391

Global sensitivity analysis

392

Uncertainty analysis Reliability and risk analysis Uncertainty. Uncert ainty. risk. risk. and reliability analysis methods

96 96 98

First order approximation method

398

Simplified Simpli fied FOA FOA estimates for some functional forms

399

Monte Carlo simulation

404

Corrected Correct ed FOA FOA method

406

Correcting FOA mean and variance estimates of an individual function Second order approximation method method

06 411

First order reliability method

412

Generic expectation functions

18

Othermethods Second order reliability methods Point estimation methods Transform methods

GEOSTATISTICS

423 23 424 24

425

Descriptive statistics

26

Semivariogrammodels Combination semivariogra semivariogram m models

30 32

stimation

433

nexample

438

nisotropy

443

okriging

445

Local and global estimation Polygon declustering elldeclustering Pointkriging lockkriging

75 378

xercises

7

374

First order Markov process with periodicity Markovchainmodels

16

370

446 446 447 447 447

xiv

CONTENTS stimation of cumu lative distributions . . . . . . . . . . . . . . . . . . . . . . . . . . . . . . . . . . .447 ncertainty . . . . . . . . . . . . . . . . . . . . . . . . . . . . . . . . . . . . . . . . . . . . . . . . . . . . . . . . 448 Modeling using geostatistics . . . . . . . . . . . . . . . . . . . . . . . . . . . . . . . . . . . . . . . . . 449 APPENDIXES . . . . . . . . . . . . . . . . . . . . . . . . . . . . . . . . . . . . . . . . . . . . . . . . . . . . . . . . . 5 1 A . Comm on distr distributi ibutions ons . . . . . . . . . . . . . . . . . . . . . . . . . . . . . . . . . . . . . . 451 Hydrologicdata . . . . . . . . . . . . . . . . . . . . . . . . . . . . . . . . . . . . . . . . . . . . . . . . . . . . 5 4 A.2.. M onthly runoff in.), Cave Creek near Fort Spring, Kentucky . . . . . . . 454 A.2 A.3.. Peak discharge cfs), Cum berland River at Cumberland Falls, A.3 Falls, entucky . . . . . . . . . . . . . . . . . . . . . . . . . . . . . . . . . . . . . . . . . . . . . . . . . . 455 A.4. Peak discharge cfs), Pisc ataqu is River, Dover-Foxcroft, M aine . . . . . . 5 7 A.5. A.5. Total Precipitation Precipitation in.) for week of March 1 to March 7, Ashland, Kentucky . . . . . . . . . . . . . . . . . . . . . . . . . . . . . . . . . . . . . . . . . . . . . . . . . . 5 8 A.6.. Flow and sedim ent load, Green River at M unfordville, A.6 unfordville, Kentucky . . . . . . 58 A.7.. Streamflow in.) A.7 in.),, Walnut Gulch near Tom bstone, Arizona . . . . . . . . . . . . 5 9 A.8. Monthly Rainfall in.), Walnut G ulch near Tom bstone, Arizona . . . . . . . 6 0 A.9. Ann ual discharge cfs , Spray River, Banff Canada . . . . . . . . . . . . . . . . 6 1 A.lO. Ann ual discharge cfs), Pisc ataqu is River, Dover-Foxcroft, M aine . . . . 6 1 A .l l . Annual discharge discharge cfs), Llano River, Junction, Junction, Texas . . . . . . . . . . . . . . 6 1 Statistical tables . . . . . . . . . . . . . . . . . . . . . . . . . . . . . . . . . . . . . . . . . . . . . . . . . . . . 6 2 A . 2 Standard normal distributi distribution on . . . . . . . . . . . . . . . . . . . . . . . . . . . . . . . . . 6 2 .13 Percentile values for the t distribution . . . . . . . . . . . . . . . . . . . . . . . . . . 464 A.14. Percentile values for the c hi squar e dist distribution ribution . . . . . . . . . . . . . . . . . . . 6 5 A.15. Percentile values for the F distribution . . . . . . . . . . . . . . . . . . . . . . . . . . 6 7 A 6. Critical values for the Kolmogorov-Smirnov test statistic . . . . . . . . . . . 6 9 .17 Durban-Watson test bounds . . . . . . . . . . . . . . . . . . . . . . . . . . . . . . . . . . 7 0 BIBLIOGRAPHY . . . . . . . . . . . . . . . . . . . . . . . . . . . . . . . . . . . . . . . . . . . . . . . . . . . . . . 7 1 NDEX . . . . . . . . . . . . . . . . . . . . . . . . . . . . . . . . . . . . . . . . . . . . . . . . . . . . . . . . . . . . . . .4 8 3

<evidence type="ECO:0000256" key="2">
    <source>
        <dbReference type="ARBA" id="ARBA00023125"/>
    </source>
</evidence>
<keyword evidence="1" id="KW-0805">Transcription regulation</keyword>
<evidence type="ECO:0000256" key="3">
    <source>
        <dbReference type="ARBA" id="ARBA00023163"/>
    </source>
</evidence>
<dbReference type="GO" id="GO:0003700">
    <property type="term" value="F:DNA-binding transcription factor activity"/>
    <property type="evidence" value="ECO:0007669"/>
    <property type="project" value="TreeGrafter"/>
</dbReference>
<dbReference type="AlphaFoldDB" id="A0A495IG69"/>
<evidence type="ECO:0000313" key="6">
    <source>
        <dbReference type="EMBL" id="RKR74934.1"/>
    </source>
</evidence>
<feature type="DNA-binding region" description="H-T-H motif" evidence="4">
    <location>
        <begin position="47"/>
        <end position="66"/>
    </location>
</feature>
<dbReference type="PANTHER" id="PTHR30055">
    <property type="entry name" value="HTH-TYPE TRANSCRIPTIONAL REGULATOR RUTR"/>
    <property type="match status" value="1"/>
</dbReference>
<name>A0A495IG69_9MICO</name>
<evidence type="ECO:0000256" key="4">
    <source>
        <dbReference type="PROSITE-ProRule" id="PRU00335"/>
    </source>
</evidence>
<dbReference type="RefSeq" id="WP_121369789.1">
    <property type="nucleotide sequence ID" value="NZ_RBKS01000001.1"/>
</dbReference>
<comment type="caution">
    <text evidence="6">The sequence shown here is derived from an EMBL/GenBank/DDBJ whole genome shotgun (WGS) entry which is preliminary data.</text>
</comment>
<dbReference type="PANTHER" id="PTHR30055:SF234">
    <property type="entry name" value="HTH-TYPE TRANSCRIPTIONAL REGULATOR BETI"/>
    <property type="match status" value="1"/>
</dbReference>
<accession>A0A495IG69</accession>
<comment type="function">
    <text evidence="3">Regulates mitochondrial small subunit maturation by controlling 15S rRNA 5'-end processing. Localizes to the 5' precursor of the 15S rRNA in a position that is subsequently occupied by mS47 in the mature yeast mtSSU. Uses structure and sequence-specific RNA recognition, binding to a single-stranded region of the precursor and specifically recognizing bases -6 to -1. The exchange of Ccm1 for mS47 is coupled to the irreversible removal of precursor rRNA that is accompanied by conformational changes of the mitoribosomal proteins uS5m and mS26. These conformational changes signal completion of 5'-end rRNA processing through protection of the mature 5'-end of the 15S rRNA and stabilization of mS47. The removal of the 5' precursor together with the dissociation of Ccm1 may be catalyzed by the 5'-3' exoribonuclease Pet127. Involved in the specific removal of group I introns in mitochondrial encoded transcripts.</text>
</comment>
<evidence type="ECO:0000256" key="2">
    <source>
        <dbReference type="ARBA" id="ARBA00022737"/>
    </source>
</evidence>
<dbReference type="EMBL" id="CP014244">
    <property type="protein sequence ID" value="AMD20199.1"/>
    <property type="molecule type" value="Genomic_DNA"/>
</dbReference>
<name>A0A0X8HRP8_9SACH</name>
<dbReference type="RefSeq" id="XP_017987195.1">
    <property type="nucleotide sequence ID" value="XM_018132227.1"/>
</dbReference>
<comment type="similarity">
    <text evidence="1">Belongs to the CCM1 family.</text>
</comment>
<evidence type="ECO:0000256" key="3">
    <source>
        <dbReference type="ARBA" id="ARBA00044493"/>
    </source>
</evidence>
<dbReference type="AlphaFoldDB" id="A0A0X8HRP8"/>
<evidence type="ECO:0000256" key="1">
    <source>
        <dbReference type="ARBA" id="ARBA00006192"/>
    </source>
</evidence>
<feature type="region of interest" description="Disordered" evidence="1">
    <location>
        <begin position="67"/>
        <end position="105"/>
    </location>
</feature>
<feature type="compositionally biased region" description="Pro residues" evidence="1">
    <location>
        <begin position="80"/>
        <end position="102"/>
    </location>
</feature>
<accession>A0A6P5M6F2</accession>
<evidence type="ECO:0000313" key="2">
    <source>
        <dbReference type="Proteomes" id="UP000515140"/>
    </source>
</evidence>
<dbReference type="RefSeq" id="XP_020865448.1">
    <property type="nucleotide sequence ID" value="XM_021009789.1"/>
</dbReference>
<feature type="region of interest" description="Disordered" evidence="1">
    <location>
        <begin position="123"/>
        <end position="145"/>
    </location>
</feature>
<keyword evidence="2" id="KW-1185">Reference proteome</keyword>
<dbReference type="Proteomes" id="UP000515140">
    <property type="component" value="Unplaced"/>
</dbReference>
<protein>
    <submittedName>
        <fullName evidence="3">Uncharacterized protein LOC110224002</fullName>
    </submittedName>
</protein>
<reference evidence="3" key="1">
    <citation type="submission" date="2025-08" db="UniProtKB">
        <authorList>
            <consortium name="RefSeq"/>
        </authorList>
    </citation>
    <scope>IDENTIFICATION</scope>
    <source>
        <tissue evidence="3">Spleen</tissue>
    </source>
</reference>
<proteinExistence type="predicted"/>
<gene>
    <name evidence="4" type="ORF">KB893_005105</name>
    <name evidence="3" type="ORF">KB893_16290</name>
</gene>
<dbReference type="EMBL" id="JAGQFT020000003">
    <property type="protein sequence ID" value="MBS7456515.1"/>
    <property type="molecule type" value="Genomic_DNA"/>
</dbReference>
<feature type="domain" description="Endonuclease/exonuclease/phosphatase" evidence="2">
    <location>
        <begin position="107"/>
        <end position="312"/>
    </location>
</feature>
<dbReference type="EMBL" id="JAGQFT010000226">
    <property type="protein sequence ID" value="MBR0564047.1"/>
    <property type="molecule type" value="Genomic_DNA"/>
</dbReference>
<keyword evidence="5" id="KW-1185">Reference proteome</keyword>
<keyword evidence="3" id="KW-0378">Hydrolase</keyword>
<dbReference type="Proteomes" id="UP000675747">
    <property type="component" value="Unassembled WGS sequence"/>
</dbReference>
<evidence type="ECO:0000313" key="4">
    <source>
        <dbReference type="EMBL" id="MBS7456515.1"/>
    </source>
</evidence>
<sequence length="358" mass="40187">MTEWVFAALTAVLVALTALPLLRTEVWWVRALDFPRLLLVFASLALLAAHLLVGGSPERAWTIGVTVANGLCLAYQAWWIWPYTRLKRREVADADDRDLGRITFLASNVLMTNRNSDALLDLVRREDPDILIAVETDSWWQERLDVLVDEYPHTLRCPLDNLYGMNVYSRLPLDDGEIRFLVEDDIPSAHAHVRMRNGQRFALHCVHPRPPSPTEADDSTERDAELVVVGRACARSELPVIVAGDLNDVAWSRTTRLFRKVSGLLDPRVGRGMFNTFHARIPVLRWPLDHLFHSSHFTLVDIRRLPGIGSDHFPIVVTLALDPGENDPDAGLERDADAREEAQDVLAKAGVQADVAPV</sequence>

Preface to the Second dition SINCE THE publication of the first edition of this book statistics has come to play an increasingly important role in hydrology. The advancements in computing technology and data management have made the application applicati on o off statistical techniques that were previously previously known but difficult to implement allnost routine. User friendly software for personal computers has made powerful statistical routines available to nearly nearly all hydrologists. Generally this software comes with user manuals or help files that lead a ne new w user through the steps needed to use the programs. program s. Unfortunately Unfortunate ly these aids rarely indicate the assumptions inherent in in the techniques the limitations of the techniques and the situations in which the techniques should or should not not be used. They are generally weak in instructing one on the interpretation interpret ation of of the results of the analysis as well. This software is a tool that is available for use in hydrology but does not replace sound hydrologic understanding of the problem problem at hand nor does it rreplace eplace a basic understanding of of the statistical technique being used. This current edition should serve as a companion to many of the software programs availabl ava ilable-no e-nott

to explain how to use the softwar software e but to provide guidance guid ance as to the proper rou-